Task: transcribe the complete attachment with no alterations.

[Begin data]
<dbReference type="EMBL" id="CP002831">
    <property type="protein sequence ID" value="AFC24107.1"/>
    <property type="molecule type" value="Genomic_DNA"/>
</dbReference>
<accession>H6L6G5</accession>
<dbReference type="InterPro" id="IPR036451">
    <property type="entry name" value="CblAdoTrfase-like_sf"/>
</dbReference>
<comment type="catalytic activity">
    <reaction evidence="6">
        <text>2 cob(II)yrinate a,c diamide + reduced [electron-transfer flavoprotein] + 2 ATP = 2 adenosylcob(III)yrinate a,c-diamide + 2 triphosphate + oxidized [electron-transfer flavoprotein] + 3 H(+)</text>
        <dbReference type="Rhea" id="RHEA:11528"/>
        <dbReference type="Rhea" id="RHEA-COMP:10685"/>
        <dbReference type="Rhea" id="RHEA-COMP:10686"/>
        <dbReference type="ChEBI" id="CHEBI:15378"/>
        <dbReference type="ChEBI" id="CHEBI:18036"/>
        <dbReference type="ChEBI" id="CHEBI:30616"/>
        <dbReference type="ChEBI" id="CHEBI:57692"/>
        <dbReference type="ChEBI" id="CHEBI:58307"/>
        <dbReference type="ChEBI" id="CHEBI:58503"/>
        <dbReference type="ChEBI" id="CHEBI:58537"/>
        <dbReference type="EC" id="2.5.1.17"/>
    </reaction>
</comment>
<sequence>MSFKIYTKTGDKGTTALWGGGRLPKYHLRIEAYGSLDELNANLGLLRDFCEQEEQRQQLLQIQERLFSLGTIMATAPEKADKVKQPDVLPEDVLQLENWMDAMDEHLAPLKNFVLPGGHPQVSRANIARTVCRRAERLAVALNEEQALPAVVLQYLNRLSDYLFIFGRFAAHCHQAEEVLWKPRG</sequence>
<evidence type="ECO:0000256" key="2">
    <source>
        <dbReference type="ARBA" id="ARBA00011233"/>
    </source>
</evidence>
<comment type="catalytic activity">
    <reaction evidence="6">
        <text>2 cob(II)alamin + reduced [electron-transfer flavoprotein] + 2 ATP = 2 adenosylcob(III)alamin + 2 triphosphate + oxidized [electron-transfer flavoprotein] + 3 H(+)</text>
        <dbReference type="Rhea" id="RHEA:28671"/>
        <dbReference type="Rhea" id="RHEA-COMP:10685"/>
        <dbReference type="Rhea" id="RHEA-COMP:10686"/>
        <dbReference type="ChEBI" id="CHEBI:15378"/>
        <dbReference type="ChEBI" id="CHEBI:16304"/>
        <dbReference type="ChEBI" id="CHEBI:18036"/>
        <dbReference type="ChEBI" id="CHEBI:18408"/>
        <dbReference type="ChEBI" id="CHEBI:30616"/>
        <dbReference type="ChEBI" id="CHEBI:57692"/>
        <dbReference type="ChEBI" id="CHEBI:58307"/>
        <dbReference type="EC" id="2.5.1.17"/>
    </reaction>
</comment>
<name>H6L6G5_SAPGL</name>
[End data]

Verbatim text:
<dbReference type="EMBL" id="CP002831">
    <property type="protein sequence ID" value="AFC24107.1"/>
    <property type="molecule type" value="Genomic_DNA"/>
</dbReference>
<accession>H6L6G5</accession>
<dbReference type="InterPro" id="IPR036451">
    <property type="entry name" value="CblAdoTrfase-like_sf"/>
</dbReference>
<comment type="catalytic activity">
    <reaction evidence="6">
        <text>2 cob(II)yrinate a,c diamide + reduced [electron-transfer flavoprotein] + 2 ATP = 2 adenosylcob(III)yrinate a,c-diamide + 2 triphosphate + oxidized [electron-transfer flavoprotein] + 3 H(+)</text>
        <dbReference type="Rhea" id="RHEA:11528"/>
        <dbReference type="Rhea" id="RHEA-COMP:10685"/>
        <dbReference type="Rhea" id="RHEA-COMP:10686"/>
        <dbReference type="ChEBI" id="CHEBI:15378"/>
        <dbReference type="ChEBI" id="CHEBI:18036"/>
        <dbReference type="ChEBI" id="CHEBI:30616"/>
        <dbReference type="ChEBI" id="CHEBI:57692"/>
        <dbReference type="ChEBI" id="CHEBI:58307"/>
        <dbReference type="ChEBI" id="CHEBI:58503"/>
        <dbReference type="ChEBI" id="CHEBI:58537"/>
        <dbReference type="EC" id="2.5.1.17"/>
    </reaction>
</comment>
<sequence>MSFKIYTKTGDKGTTALWGGGRLPKYHLRIEAYGSLDELNANLGLLRDFCEQEEQRQQLLQIQERLFSLGTIMATAPEKADKVKQPDVLPEDVLQLENWMDAMDEHLAPLKNFVLPGGHPQVSRANIARTVCRRAERLAVALNEEQALPAVVLQYLNRLSDYLFIFGRFAAHCHQAEEVLWKPRG</sequence>
<evidence type="ECO:0000256" key="2">
    <source>
        <dbReference type="ARBA" id="ARBA00011233"/>
    </source>
</evidence>
<comment type="catalytic activity">
    <reaction evidence="6">
        <text>2 cob(II)alamin + reduced [electron-transfer flavoprotein] + 2 ATP = 2 adenosylcob(III)alamin + 2 triphosphate + oxidized [electron-transfer flavoprotein] + 3 H(+)</text>
        <dbReference type="Rhea" id="RHEA:28671"/>
        <dbReference type="Rhea" id="RHEA-COMP:10685"/>
        <dbReference type="Rhea" id="RHEA-COMP:10686"/>
        <dbReference type="ChEBI" id="CHEBI:15378"/>
        <dbReference type="ChEBI" id="CHEBI:16304"/>
        <dbReference type="ChEBI" id="CHEBI:18036"/>
        <dbReference type="ChEBI" id="CHEBI:18408"/>
        <dbReference type="ChEBI" id="CHEBI:30616"/>
        <dbReference type="ChEBI" id="CHEBI:57692"/>
        <dbReference type="ChEBI" id="CHEBI:58307"/>
        <dbReference type="EC" id="2.5.1.17"/>
    </reaction>
</comment>
<name>H6L6G5_SAPGL</name>